BlogPosts-Dan-Interview-Nov-2015Daniel Tisch is the President and CEO for Argyle Public Relationships, one of Canada’s largest independent public relations firms. Dan worked at senior levels in government before embarking on a 20-year consulting career in which he has advised CEOs, boards, government leaders and marketers for some of the world’s biggest brands. From 2011 to 2013, he was the Chair of the Global Alliance for Public Relations and Communication Management. He led the Global Alliance to unprecedented growth and co-chaired the World PR Forums in Melbourne in 2012 (where we first got to work with Dan through the PRIA) and Madrid in 2014.

What’s been the biggest change to communication/marketing/public relations since you began your career?

When I started out working for a minister in the Canadian government in the early 1990s, PR was all about ‘staying on message’ and delivering that message mainly through news media channels. We had the luxury of long news cycles: we would prepare the message, do the interview, and not see or feel much impact until the evening television news and the next morning’s dailies. Today, communicators have less control over the message than ever before, as it is adapted, influenced and spread by many voices; so communication has become even more about the building of relationships with stakeholders and influencers, and stewarding those relationships both in person and online.  To do well in the long term, you need a higher level of transparency and authenticity – plus an ability to know when you’re wrong, to say so quickly, and to back up your apology with tangible, measurable action. And whatever you say or do, it’s on the internet forever. The higher stakes, higher speed and eternal legacy of communication have changed the business forever – and generally for the better.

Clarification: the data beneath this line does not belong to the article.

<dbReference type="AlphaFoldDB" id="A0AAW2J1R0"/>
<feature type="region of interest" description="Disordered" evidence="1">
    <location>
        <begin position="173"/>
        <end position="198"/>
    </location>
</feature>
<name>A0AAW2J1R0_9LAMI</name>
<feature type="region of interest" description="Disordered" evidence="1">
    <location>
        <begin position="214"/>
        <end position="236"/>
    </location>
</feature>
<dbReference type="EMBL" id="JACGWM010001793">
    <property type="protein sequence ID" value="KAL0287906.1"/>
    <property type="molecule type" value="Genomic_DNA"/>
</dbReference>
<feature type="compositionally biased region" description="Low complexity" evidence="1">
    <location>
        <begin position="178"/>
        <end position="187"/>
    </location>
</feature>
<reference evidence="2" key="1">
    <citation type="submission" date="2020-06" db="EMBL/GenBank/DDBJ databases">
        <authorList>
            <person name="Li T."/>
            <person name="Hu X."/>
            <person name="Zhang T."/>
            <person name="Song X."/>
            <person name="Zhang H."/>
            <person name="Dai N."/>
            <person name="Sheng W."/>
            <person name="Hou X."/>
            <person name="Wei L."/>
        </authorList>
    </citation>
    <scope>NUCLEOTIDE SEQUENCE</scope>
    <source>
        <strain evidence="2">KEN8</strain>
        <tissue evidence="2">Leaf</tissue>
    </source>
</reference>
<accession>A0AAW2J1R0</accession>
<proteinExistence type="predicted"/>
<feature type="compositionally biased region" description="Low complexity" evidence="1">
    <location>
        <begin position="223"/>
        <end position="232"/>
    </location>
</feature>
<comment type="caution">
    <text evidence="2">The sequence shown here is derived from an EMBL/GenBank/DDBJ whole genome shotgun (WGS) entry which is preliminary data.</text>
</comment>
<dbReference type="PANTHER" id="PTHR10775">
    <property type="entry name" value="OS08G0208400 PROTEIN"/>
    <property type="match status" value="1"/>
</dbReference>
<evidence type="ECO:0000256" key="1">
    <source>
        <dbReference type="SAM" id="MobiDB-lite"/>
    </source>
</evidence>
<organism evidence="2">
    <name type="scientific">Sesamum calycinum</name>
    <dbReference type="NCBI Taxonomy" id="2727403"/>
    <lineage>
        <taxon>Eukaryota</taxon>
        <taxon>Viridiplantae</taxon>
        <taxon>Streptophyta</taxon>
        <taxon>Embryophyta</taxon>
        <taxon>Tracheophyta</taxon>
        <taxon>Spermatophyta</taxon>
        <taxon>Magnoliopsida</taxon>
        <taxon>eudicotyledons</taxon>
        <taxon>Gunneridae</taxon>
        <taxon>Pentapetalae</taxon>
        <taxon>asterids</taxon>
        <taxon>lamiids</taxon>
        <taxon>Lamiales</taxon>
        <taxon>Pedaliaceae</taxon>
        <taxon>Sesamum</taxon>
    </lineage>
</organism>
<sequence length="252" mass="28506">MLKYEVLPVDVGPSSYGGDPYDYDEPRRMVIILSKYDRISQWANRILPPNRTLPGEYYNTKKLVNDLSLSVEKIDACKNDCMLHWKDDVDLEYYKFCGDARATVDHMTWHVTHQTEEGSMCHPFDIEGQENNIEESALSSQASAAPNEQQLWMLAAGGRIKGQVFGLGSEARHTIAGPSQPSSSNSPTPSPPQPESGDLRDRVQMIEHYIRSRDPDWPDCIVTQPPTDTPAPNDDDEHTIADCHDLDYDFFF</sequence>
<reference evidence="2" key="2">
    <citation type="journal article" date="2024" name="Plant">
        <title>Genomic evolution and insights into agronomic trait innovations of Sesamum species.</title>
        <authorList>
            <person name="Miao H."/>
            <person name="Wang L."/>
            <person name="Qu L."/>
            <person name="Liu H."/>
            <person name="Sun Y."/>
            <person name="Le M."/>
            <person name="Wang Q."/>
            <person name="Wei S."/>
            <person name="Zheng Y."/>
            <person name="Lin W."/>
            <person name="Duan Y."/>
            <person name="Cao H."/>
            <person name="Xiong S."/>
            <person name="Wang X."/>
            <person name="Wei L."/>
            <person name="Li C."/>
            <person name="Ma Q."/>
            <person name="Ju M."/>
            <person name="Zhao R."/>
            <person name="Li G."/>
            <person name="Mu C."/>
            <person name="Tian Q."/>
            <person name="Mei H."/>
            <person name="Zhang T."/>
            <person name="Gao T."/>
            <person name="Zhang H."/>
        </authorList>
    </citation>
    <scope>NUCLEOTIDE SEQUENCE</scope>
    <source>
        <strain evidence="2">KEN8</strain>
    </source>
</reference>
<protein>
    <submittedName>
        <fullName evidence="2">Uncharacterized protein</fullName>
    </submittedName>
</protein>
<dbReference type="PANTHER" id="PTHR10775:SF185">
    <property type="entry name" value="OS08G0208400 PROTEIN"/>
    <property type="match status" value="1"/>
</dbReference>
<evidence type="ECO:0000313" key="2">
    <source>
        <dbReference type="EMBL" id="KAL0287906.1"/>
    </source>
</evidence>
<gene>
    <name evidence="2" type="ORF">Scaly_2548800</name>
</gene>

Tell us about your typical day in communications.

There is no typical day! One of the joys of consulting is never knowing exactly what the day will bring. I may interact with a corporate CEO about his or her leadership communications; I may meet with government officials, consumer marketers or pharma executives — often all in one day. I might generate wild ideas with colleagues in the Argyle Brainstorming Room at our Toronto office, and then consider how we would implement the best one across the country. I’ll post some stuff on Facebook, Instagram, LinkedIn or Twitter. I’ll join a volunteer board call. And if it’s Tuesday, I’ll take my younger son to Cub Scouts that evening.

Finish this sentence: ‘Communication is…’

…a social good, and a business imperative. Too many businesspeople still see PR as something to do when they want publicity or face a crisis. Ask yourself this: In an environment where most of the value of a brand lies in intangibles such as reputation, are relationships more important or less important? The answer is obvious. Every organisation needs an ongoing strategy to build and invest in those public relationships — for mutual benefit.  The best communication achieves mutual understanding, and is aligned with the truth, the public interest, and social harmony.